Sunday, November 29, 2009

What do we think young voters care about ... and what do they really care about?

I don't usually reproduce other posts in full but this one from the Speccie about a BBC Politics Show poll is well worth reading:

The Politics Show conducted a fascinating poll into the concerns of voters aged under 20. The Recession Generation are primarily concerned with, well, the recession. Economic recovery, public spending and tax came top of their list of priorities, closely followed by health and education. It’s clear that younger voters have exactly the same concerns as the wider population, and encouragingly for the Tories, those polled prefer David Cameron to Gordon Brown and Nick Clegg by a clear margin of 8 percentage points. The Liberal Democrats attracted only 18% of voters, indicating quite how damaging their tuition fee u-turn has been.

Popular myth dictates that younger voters are consumed by tackling climate change. Intriguingly, climate change came towards the bottom of the list of pressing concerns. Has emerging scientific contention engendered a more general scepticism? Have economic realities created a sense of realism? Or has the relentless noise of Green campaigners initiated ‘green fatigue’? As the great Copenhagen shindig draws near, and ever more ludicrous soothsayings about the world ending next Tuesday are made, the political consensus seems out of touch.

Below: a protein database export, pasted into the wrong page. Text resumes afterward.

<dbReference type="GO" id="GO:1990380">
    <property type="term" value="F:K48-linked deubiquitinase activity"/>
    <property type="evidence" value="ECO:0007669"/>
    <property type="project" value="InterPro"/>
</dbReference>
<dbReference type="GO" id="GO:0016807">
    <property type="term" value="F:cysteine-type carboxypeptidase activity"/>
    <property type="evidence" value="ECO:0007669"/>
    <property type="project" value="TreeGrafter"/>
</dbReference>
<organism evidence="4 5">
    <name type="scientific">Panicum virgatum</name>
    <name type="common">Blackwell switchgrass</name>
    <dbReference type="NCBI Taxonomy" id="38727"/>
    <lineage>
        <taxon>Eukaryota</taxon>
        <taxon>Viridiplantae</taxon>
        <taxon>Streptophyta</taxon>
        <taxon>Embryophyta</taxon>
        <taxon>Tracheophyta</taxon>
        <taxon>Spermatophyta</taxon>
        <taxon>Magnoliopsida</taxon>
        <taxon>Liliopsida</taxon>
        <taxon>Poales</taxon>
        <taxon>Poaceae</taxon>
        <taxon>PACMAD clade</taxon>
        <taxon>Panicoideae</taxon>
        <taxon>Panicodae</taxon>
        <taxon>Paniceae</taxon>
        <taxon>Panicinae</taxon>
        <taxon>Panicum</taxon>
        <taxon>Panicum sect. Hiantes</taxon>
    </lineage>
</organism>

When I did a meeting at the UEA last week I said that in my discussions with students, fees actually came a long way down their agenda behind the economy, jobs, crime and transport. Too often politicans, and the media, decided what they think young people ought to be ineterested in - often its the environment, drugs and international aid. This poll appears, and I realise its only one survey, to reject that suggestion and say that young people focus on the same things that other groups do. I must admit to being very surprised that climate change came so low amongst young people but it shows that the people set the agenda rather than politicans.

As for the voting intentions that didn't surprise me at all; most students I have met both in formal meetings and in the Square/Hive tell me they are as fed up with Labour as everyone else and will be voting Conservative to make sure we are rid of Brown and Clarke.

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